Let’s talk about sugar
Posted by Justine Clarabut on 24 May, 2019
With Diabetes Awareness Week starting on 10th June, we thought we’d take a look at the effects of too much sugar in our diets!
Sugar has had alot of hype recently in the press and has been labeled as ‘addictive’ and ‘bad’! Too much sugar in our diets is linked to many serious diseases and health conditions, including diabetes, heart disease, high blood pressure, inflammation and tooth decay!
Sugar is addictive
It activates the same reward system in the brain as alcohol and certain drugs, such as nicotine and cocaine. Sugar causes the release of dopamine (commonly known as the feel good hormone!) Sugar gives us an instant high and a boost which is one of the reasons we turn to it when we crave comfort and reward. A sugar rush triggers an increase in insulin which the body releases to bring blood glucose levels back to normal. This can then cause a ‘sugar dip’ and leave us craving yet more sugar. The result can be serious binge eating leading to weight gain and obesity.
Added sugars are typically any sugars that are added during the processing of foods. Natural sugars are found in fresh fruit, some vegetables, dairy products and dairy substitutes such as almond milk. The difference is that added sugar is calorie dense which quickly turns to fat if the body does not need it for energy. Whereas, an apple contains natural sugar but it also contains nutrients that will impact how your body breaks down that natural sugar; for example, the fibre content in an apple will slow down digestion and so prevent a sugar spike; yoghurt contains protein which helps to process the natural sugar… and so on. Nature’s web of complex nutrients is there for a reason and usually, whereas we will binge on food items with a high added sugar content, we don’t tend to binge on just one type of natural food!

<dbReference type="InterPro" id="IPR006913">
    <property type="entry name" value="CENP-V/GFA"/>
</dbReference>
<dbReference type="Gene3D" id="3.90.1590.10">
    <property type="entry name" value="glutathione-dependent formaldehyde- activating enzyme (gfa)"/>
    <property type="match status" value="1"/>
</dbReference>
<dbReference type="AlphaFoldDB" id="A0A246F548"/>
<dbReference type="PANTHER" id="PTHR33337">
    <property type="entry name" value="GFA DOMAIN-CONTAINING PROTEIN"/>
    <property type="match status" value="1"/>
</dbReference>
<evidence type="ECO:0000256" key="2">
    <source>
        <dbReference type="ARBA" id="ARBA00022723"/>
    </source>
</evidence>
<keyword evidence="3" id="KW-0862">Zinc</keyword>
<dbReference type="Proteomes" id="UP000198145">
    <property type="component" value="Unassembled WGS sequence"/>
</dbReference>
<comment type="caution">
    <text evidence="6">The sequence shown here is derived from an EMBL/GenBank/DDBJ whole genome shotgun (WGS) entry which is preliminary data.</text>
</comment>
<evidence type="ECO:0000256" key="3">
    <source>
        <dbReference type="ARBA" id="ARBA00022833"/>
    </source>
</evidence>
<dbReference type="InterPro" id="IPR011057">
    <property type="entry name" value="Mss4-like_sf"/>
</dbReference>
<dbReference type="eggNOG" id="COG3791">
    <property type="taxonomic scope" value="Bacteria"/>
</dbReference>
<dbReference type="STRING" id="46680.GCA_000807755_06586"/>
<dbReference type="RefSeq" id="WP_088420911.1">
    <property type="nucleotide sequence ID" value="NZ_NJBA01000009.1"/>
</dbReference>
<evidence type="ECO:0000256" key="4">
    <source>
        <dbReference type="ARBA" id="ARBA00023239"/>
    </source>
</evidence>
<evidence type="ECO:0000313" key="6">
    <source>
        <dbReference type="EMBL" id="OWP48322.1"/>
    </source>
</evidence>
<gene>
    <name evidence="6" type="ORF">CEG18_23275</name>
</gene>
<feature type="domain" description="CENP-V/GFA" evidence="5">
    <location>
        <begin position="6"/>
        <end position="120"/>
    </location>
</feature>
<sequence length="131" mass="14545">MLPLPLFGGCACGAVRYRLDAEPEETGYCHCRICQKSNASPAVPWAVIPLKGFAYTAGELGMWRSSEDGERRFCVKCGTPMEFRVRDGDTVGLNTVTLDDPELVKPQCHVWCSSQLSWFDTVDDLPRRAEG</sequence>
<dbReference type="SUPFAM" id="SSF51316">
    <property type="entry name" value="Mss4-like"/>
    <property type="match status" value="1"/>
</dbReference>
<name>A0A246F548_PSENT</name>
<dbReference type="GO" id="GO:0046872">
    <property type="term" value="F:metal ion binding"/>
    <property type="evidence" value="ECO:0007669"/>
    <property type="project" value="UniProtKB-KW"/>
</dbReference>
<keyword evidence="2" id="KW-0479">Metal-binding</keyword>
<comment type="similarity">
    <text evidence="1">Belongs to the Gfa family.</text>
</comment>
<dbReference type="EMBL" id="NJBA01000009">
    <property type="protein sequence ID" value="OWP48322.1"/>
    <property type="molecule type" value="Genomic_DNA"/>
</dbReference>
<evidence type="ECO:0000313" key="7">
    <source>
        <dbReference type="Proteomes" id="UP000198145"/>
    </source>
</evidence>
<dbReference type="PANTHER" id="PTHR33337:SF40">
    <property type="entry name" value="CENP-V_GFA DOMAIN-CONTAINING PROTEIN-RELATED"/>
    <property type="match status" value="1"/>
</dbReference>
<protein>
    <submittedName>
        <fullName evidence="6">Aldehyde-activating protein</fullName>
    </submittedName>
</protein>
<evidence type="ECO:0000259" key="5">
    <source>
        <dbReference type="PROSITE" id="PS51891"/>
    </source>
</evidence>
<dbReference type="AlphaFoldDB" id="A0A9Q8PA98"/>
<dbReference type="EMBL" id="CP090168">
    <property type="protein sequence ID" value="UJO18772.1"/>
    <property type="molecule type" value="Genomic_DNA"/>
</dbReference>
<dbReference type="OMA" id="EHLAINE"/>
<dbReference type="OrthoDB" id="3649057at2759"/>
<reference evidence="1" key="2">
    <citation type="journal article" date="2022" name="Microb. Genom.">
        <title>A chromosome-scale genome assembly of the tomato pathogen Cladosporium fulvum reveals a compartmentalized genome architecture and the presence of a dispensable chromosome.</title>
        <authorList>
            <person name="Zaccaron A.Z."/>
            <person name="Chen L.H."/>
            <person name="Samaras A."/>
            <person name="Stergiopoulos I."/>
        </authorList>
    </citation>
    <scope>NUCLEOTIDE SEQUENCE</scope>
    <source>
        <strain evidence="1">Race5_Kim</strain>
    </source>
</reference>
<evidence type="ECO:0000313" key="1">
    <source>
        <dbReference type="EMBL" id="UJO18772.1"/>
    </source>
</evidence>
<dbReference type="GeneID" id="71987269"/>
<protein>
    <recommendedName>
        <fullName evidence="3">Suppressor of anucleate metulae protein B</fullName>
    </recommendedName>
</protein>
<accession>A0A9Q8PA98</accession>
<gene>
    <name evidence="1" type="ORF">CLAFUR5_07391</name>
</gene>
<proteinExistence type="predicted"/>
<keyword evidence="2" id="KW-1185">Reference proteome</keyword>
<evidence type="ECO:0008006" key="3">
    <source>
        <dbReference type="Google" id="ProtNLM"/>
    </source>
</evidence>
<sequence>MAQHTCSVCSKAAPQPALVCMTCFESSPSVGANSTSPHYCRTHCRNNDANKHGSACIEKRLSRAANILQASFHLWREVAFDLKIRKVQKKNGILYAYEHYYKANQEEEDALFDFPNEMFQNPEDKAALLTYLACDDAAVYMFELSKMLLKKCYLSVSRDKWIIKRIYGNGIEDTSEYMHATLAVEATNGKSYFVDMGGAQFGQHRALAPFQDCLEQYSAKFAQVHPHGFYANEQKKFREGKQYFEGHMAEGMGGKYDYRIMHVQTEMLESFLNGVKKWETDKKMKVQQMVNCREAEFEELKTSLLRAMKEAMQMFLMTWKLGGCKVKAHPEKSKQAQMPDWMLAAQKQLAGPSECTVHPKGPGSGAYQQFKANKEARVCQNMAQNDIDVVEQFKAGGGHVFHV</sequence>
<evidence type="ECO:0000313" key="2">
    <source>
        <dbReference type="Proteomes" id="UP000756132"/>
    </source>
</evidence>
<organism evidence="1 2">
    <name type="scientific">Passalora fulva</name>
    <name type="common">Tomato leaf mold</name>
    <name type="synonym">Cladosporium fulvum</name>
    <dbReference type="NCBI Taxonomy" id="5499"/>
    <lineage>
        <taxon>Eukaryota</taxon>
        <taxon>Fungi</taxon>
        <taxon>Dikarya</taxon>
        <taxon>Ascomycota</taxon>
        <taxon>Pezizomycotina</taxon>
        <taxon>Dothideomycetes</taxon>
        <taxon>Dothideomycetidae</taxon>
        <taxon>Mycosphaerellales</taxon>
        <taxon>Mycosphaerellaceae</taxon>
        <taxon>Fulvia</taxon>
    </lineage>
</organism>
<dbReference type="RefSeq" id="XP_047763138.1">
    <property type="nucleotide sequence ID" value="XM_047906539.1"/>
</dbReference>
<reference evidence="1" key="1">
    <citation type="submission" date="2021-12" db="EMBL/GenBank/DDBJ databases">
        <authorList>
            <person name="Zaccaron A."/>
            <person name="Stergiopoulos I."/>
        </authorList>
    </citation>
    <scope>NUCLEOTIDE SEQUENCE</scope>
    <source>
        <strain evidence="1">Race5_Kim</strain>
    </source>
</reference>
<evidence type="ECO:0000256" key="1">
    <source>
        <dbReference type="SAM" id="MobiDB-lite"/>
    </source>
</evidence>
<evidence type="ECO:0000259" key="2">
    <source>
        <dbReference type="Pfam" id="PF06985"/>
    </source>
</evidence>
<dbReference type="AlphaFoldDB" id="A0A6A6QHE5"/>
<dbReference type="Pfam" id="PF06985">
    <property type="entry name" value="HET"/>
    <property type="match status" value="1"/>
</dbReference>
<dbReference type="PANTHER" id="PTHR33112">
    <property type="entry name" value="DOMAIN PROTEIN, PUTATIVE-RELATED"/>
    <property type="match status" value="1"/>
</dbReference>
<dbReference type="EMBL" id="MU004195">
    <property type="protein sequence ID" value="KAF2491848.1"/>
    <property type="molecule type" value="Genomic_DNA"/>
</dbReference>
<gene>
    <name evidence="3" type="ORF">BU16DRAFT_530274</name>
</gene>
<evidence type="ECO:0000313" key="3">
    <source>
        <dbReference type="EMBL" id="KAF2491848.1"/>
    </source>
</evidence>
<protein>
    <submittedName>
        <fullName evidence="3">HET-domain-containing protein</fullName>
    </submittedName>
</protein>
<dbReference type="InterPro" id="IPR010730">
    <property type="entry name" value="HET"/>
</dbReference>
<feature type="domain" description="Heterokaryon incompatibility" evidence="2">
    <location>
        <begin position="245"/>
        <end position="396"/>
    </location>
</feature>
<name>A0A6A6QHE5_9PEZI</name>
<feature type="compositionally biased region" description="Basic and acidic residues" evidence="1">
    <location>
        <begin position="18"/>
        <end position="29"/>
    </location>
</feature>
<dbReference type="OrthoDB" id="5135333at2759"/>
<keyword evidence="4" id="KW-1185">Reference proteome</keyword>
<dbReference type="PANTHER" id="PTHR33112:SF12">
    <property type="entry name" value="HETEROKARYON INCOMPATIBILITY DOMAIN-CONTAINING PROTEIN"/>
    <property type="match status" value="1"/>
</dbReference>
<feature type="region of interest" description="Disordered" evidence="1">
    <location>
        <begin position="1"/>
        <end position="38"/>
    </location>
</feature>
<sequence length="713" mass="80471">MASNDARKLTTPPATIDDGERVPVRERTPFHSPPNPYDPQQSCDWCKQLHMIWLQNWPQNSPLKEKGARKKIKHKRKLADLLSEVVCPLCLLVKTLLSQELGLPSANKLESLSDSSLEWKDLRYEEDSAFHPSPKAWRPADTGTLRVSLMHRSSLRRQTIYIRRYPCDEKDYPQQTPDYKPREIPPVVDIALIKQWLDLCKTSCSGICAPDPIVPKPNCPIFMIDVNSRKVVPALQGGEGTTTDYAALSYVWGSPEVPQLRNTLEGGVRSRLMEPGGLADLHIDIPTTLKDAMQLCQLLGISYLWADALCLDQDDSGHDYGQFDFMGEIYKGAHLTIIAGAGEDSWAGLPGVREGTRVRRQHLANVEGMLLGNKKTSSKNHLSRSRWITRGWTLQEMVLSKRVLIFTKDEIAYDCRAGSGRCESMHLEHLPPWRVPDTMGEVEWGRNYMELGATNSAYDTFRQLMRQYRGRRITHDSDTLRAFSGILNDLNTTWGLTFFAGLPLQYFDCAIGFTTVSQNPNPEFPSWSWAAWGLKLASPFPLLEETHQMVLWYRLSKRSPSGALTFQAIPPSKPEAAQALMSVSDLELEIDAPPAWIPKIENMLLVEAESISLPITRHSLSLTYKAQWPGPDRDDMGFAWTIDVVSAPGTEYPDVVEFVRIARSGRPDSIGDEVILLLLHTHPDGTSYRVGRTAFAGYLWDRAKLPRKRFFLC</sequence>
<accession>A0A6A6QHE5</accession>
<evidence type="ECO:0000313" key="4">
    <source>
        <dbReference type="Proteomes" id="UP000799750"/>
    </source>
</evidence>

Diet and Energy
Our bodies break down most carbohydrates into glucose (sugar). Glucose is absorbed into the bloodstream, where the hormone called insulin helps it to travel into the cells of the body where it can be used for energy. Glucose is particularly important for the brain as it provides a major source of fuel to the billions of neuronal nerve cells. We also need some sugar in our diet for a supply of ready energy to fuel our muscles. Interestingly, the body will go to sugar first as it is faster to break down into energy than say fat or protein. Hence the ‘quick fix’ of a sugary snack!
Even if you don’t crave sugary foods, many of us don’t realise how much sugar is in processed foods; we may think we are eating healthily but there is hidden sugar in cereals, table sauces, pasta sauce, bread, soups and more. Low-fat foods that we think are better for us also contain high levels of sugar to make them more palatable! Sugar equals high calories with no nutritional value!
Diabetes is a life long condition that causes a person’s blood sugar level to become too high. There are 2 main types of diabetes: type 1 diabetes is where the body’s immune system attacks and destroys the cells that produce insulin. Type 2 diabetes is where the body doesn’t produce enough insulin, or the body’s cells don’t react to insulin.
Sugar doesn’t cause diabetes. However, if your blood sugar level is above the normal range, your risk of developing type 2 diabetes increases. It’s very important for diabetes to be diagnosed as quickly as possible because it will get progressively worse if left untreated.
In the UK, around 90% of adults with diabetes have type 2 which is often linked to being overweight or inactive. The exact cause of diabetes is not entirely known but research suggests that obese people (BMI over 30) are up to 80 times more likely to develop type 2 diabetes than those with a BMI of less than 22.
Measures to prevent long term health conditions
Blood glucose screening may seem inconsequential or only important if an individual shows symptoms. However, the reality is that a large amount of people are unaware they have high glucose levels in their blood, which can lead to type 2 diabetes and other serious health conditions. A simple test gives instant results which can be acted upon straight away. For more information on health screening click here.
Of course, the biggest preventative measure for type 2 diabetes and other serious health conditions, is diet and exercise! Cutting back or omitting ‘added sugars’ is essential to maintaining a healthy body and mind. The NHS Live Well/Eat Well programme has some great information on cutting out sugar in your diet – read more here.
References and further reading